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Machine learning is really fun to play with. Instead of a more traditional approach of working out a solution for a problem, and getting an answer from it, we input answers to a problem, and get a solution from it. Weird? Yeah, a bit. But it’s a refreshing think-outside-the-box experience, especially if you’ve been stuck with traditional programming for a long time.

Programming machine learning can be approached in a variety of ways. The most common, at the time of writing this post, is to use Python and usually some kind of Notebook software/service to code, arrange and visualize problems easily. This approach is fine and offers a hard to beat overview, allows for easy sharing and collaboration and uses a known and easy programming language. I strongly advise to try this approach first, especially if you’re completely new to machine learning. Then again, maybe you are focusing on a new language to learn, and really want to stick to that language. Perhaps you hate Python for some reason or you just want a different approach. Resources for machine learning without Python is harder to find but it’s definitely doable.

What to expect from this series

The goal for this guide is to be a a cover-it-all for getting started with machine learning with TensorFlow in Rust. As such it will be quite broad and not necessarily go into deep details about everything. (Deep details for machine learning seems easy to find anyway - simple overviews and tutorials are not)

This guide will assume a Windows 10 PC with Rust 2018 edition on a machine with a CUDA supported Nvidia graphics card (GPU) for TensorFlow. If your setup differs you should still be able to get something out of this series but I will not describe other setups. If you’re running Linux, Docker, etc, all of these are typically more documented compared to a Windows/GPU setup. For example, running Tensorflow on Windows 10 without GPU support is really easy, simply spin up a Docker image that includes everything you need. On Linux you can get Tensorflow Docker images with included GPU support as well. You can read more about Tensorflow’s Docker support and instructions here.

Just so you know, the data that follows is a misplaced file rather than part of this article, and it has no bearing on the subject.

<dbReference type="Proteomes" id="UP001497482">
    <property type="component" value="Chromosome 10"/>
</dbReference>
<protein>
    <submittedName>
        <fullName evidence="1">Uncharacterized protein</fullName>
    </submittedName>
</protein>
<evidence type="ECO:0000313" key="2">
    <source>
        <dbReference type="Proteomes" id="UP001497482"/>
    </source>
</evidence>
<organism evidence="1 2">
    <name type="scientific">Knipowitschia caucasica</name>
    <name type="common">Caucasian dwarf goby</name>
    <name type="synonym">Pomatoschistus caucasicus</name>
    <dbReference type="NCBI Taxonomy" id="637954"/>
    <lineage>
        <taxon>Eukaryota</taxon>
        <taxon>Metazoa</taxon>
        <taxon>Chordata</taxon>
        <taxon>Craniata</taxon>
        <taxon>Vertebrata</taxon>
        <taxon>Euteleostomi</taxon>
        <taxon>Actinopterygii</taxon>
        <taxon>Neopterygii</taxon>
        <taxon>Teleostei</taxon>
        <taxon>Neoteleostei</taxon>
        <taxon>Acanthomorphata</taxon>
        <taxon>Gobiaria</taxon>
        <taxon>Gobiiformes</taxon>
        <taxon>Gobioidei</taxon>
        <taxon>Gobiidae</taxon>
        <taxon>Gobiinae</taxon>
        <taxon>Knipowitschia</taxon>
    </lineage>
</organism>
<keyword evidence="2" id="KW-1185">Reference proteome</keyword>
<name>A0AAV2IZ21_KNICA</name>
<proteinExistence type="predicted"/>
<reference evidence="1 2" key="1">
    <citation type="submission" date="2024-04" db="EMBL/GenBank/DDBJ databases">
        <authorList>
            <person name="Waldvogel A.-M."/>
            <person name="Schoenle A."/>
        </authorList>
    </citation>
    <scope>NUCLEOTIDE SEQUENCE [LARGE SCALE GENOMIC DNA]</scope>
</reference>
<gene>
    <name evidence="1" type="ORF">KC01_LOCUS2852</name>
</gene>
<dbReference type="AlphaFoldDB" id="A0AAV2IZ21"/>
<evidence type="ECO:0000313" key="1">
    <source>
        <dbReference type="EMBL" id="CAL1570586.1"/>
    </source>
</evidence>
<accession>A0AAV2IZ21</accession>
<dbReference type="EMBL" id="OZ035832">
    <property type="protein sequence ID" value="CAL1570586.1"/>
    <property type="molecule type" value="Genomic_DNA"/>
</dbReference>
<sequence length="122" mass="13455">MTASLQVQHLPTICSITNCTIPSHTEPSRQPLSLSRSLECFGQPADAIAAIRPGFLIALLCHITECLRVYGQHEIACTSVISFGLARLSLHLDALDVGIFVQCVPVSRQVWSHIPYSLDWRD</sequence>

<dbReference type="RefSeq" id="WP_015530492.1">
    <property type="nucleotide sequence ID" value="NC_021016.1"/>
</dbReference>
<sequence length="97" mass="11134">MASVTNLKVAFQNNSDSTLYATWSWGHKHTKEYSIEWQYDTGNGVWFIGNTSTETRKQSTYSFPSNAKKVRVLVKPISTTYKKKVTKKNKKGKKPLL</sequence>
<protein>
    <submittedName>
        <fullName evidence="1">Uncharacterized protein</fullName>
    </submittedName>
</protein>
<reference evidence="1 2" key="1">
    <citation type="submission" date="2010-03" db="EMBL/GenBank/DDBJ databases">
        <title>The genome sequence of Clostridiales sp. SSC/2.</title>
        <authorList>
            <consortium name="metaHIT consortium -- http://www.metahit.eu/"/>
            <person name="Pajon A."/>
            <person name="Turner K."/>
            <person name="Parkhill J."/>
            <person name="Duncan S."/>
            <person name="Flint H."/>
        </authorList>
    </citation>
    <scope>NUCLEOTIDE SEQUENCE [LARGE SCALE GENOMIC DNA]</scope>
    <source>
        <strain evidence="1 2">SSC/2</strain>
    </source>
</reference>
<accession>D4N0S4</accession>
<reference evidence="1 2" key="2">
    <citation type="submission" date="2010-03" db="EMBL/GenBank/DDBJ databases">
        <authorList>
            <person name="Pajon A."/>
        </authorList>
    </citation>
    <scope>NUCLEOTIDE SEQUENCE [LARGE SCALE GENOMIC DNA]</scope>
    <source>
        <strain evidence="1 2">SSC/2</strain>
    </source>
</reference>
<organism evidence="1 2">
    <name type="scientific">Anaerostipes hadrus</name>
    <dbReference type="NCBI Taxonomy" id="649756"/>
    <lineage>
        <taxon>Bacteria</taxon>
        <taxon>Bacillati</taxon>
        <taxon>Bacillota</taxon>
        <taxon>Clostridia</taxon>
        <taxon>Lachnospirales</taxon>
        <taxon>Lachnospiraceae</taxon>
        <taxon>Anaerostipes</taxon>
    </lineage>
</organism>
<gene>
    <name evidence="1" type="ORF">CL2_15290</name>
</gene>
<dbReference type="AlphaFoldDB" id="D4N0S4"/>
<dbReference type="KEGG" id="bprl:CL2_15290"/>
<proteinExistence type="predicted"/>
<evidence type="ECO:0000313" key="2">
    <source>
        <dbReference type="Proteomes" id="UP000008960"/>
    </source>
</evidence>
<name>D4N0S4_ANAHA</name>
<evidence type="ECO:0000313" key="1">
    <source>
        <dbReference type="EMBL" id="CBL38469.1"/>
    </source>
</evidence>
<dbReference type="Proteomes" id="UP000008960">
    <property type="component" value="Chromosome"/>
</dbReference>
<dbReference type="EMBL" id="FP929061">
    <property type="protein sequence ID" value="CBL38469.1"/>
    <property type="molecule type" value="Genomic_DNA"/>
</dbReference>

Traditional machine learning in Rust

I will not spend a lot of time selling in the Rust programming language, the official Rust website does a much better job. My opinion is that Rust is a really nice language to use for machine learning for a couple of reasons; It is very fast, you can easily compile your app for multiple devices/architectures and it is powered by Cargo and for easily using existing code and packages. I also find it a very hygienic and fun language to use.

A few crates exist for machine learning in Rust, many without the need to download additional dependencies. Rusty machine is a good example. Unfortunately not very actively maintained but it still covers a lot of machine learning algorithms and is easy to use. In fact, I find this crate sufficient for most of my hobby projects and it would probably work fine for small/medium “real” projects as well. I highly recommend you start prototyping with a crate like this since the time from setup to writing code is minimal compared to setting up a GPU supported Tensorflow environment.

TensorFlow machine learning in Rust

If you’re exploring or planning to train very large datasets, maybe for a really deep neural network, you will eventually grow tired of watching progress bars slowly ticking along as your CPUs cough and sweat to get your model ready. This is where you want GPU support. Again, this (usually) occurs a bit further down the machine learning road and it’s probably not where you want to start your journey.

Setting up TensorFlow with GPU support on a Windows 10 PC is, sadly, not the easiest thing to do. TensorFlow agree and recommend to use their Docker images instead of a manual setup. Unfortunately, at this time, Windows users cannot get the GPU to pass through to Docker. So if we want to have GPU support, we have to set it up ourselves.

The next part of the series will go through setting up TensorFlow and all the Nvidia and CUDA dependencies on Windows 10.